Several Muslim leaders in Pakistan swiftly denounced U.S. and British attacks on Afghanistan Sunday, calling them brutal and unwarranted. One Islamic organization summoned Muslims to "extend full support to their Afghan brothers." 

Amar Mehdi, spokesman for the militant Muslim group Harakat ul-Mujahedeen, condemned the military strikes on the capital, Kabul, as "a brutal attack on innocent people." 

"Americans have used their might to kill innocent people in Afghanistan instead of targeting training camps about which they were talking and making a hue and cry," Mehdi said. There was no immediate indication of any casualties when he spoke. 

In the eastern Pakistani city of Lahore, a group of Muslim clerics was in special session to discuss the Afghanistan crisis when word of the action reached them. 

The group, Markazi Jamiat Ahl-e-Hadith Pakistan, issued an immediate condemnation and said Americans now face a "highly critical situation" in the Muslim world. 

Some of the hundreds of clerics in attendance were "shocked and in tears" upon learning of the strikes, Markazi Jamiat Ahl-e-Hadith Pakistan said. 

"We appeal to all Muslims living anywhere in the world to extend full support to their Afghan brothers in this critical time," said Sazid Mir, the organization's president and a prominent scholar.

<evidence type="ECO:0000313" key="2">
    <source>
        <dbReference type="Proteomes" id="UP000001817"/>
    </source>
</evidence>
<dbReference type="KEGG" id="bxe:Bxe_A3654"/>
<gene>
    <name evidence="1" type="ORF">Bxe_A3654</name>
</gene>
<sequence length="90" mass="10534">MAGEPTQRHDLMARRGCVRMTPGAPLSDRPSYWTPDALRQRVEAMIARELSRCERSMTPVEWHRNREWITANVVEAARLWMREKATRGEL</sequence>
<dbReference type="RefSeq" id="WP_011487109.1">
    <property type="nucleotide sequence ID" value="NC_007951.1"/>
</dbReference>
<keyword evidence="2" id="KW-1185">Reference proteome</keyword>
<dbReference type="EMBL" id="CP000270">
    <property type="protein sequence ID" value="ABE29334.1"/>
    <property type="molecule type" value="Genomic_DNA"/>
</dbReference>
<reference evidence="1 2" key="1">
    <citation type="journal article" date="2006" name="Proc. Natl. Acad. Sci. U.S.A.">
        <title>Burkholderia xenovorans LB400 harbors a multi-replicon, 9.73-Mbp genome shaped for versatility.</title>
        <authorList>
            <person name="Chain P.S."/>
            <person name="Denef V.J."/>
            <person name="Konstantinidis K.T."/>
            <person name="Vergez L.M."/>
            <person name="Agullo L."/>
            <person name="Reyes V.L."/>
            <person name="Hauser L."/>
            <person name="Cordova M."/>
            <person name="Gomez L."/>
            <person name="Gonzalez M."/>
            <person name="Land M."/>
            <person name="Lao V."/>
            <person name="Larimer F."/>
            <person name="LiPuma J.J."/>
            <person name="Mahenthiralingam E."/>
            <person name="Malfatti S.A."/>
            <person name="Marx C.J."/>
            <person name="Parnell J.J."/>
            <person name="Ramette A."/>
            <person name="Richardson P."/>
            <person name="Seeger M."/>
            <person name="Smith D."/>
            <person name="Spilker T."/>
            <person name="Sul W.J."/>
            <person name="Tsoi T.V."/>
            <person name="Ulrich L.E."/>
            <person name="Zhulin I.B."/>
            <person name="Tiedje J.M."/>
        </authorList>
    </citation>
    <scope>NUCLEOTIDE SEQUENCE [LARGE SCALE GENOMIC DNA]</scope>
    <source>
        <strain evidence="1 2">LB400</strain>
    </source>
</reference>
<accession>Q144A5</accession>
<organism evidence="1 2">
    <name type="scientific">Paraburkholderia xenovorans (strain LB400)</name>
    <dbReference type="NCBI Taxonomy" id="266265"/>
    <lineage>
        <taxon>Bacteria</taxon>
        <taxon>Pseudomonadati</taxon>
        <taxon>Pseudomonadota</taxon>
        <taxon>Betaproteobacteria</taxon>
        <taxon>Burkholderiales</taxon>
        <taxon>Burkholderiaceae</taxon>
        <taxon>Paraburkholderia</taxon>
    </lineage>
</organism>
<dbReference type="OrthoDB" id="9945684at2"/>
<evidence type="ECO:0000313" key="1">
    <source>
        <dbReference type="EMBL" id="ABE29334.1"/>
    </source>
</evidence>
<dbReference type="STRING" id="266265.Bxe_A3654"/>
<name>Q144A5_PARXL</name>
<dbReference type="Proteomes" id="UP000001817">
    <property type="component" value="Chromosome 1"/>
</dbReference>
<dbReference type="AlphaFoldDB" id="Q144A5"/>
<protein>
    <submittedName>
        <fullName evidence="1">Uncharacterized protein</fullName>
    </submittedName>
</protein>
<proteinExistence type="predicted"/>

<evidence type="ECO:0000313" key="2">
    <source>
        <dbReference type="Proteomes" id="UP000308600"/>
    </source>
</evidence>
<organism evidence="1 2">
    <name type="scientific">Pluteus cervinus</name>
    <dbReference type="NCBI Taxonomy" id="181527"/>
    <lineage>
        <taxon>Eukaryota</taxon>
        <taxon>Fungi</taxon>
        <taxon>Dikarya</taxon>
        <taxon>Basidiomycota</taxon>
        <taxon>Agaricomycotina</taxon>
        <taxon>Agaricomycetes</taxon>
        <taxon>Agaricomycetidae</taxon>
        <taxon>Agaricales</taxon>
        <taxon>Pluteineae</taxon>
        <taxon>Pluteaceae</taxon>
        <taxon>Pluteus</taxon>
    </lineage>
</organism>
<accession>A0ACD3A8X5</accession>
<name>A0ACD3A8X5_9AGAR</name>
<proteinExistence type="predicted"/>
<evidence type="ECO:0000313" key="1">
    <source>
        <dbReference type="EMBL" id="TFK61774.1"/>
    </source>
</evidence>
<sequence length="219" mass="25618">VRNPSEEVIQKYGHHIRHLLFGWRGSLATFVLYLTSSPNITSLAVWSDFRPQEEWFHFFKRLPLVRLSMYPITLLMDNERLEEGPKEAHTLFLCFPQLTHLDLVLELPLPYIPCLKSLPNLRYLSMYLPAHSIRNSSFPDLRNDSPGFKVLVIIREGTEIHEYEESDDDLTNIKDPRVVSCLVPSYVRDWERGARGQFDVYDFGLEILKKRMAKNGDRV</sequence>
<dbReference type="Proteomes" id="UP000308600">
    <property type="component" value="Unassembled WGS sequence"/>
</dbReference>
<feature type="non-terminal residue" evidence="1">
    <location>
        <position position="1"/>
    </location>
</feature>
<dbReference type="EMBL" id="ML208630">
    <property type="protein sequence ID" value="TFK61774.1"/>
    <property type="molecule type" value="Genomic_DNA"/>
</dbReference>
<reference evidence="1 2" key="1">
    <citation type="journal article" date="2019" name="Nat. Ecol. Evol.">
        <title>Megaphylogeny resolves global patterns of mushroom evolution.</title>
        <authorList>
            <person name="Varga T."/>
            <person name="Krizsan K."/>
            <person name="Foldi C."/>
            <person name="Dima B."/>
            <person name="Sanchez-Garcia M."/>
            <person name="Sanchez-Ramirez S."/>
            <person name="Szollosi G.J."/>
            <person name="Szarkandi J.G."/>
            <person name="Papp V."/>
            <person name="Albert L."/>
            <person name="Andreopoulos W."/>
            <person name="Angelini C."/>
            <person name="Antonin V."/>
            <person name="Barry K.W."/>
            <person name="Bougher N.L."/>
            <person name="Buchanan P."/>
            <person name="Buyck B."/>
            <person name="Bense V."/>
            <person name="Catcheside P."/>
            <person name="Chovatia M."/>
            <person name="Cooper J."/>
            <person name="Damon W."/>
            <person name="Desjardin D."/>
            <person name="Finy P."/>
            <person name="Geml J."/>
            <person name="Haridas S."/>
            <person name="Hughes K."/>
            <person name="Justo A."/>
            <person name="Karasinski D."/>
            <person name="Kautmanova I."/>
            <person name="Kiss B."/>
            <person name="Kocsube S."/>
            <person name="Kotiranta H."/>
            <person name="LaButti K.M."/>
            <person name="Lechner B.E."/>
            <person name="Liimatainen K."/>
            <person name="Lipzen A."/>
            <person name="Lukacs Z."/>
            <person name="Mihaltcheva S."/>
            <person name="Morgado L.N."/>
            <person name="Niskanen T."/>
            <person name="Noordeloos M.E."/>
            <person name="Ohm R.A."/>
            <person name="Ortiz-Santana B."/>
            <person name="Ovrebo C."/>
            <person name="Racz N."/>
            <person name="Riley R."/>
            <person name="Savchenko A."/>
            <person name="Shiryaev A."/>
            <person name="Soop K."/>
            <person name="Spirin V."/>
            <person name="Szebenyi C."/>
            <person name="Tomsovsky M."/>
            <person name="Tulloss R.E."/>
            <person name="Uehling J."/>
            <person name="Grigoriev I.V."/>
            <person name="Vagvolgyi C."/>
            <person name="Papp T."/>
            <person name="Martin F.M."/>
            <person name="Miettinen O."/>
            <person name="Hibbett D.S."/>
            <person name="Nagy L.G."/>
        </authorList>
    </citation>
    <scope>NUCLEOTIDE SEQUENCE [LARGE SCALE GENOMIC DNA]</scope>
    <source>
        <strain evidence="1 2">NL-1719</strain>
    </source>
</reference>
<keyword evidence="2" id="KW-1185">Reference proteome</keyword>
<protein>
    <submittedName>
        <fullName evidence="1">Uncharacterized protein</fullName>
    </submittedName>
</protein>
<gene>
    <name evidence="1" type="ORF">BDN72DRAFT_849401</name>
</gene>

He beseeched the United States to "immediately stop the attacks on Afghanistan and stop targeting innocent Afghans." 

"We have no idea to what extent they have caused damage in Afghanistan," Mir said, "but we are grieved, shocked and worried." 

Some religious leaders from Afghanistan were also present at the meeting, Mir said. 

Explosions were first heard in Afghanistan about 8:57 p.m. local time, or 12:27 p.m. EDT, when it is dark in the Afghan capital, Kabul. Five large explosions shook the city, followed by the sounds of anti-aircraft fire. 

The strikes came a day after Bush warned Afghanistan's ruling Taliban militia that time was running out for them to hand over alleged terrorist mastermind Osama bin Laden and his lieutenants or face the consequences. 

Bin Laden is the main suspect in the deadly Sept. 11 attacks that destroyed the World Trade Center in New York City and damaged the Pentagon outside Washington. 

Haraka ul-Mujahedeen was among 27 groups and individuals whose assets were frozen by the United States, Pakistan and other countries as part of a campaign against movements linked to bin Laden. 

The group fights for independence of Indian-ruled Kashmir.